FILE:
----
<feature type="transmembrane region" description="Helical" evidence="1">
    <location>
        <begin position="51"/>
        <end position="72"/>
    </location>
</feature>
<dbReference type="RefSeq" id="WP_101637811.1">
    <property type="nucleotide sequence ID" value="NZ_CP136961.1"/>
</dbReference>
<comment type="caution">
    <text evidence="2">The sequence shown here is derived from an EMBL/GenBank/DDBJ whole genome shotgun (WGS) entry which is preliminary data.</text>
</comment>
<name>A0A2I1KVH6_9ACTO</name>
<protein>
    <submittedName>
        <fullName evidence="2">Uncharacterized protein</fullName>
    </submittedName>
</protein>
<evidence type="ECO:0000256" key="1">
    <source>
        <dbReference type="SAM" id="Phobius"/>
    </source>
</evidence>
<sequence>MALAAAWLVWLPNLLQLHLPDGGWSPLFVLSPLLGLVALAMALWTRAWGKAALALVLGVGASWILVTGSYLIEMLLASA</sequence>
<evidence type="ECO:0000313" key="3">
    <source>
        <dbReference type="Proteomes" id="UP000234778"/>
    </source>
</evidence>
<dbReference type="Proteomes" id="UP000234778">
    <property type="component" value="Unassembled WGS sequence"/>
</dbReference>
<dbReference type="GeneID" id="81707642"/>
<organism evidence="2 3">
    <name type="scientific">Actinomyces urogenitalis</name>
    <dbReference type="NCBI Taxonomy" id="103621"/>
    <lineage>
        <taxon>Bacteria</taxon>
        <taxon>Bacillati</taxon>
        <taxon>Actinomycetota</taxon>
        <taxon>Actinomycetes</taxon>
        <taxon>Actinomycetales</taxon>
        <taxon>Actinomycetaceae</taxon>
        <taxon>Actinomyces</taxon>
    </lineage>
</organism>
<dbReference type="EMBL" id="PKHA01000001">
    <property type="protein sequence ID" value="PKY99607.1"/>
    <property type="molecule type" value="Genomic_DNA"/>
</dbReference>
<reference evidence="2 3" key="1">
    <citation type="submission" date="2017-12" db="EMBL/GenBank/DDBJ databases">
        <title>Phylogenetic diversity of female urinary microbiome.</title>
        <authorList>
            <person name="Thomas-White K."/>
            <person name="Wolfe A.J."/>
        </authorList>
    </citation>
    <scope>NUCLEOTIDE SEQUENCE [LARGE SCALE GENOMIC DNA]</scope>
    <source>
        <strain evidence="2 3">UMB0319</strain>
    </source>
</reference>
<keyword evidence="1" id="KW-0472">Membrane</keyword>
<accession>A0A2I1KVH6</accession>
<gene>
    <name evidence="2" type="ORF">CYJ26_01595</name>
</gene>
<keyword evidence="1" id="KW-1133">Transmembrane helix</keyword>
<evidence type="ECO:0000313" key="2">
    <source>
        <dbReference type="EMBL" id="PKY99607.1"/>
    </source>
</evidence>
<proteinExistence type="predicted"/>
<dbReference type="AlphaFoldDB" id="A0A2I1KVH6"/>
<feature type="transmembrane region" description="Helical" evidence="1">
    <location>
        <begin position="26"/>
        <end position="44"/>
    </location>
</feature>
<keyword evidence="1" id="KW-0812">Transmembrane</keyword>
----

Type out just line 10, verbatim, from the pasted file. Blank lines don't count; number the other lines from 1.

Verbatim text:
<comment type="caution">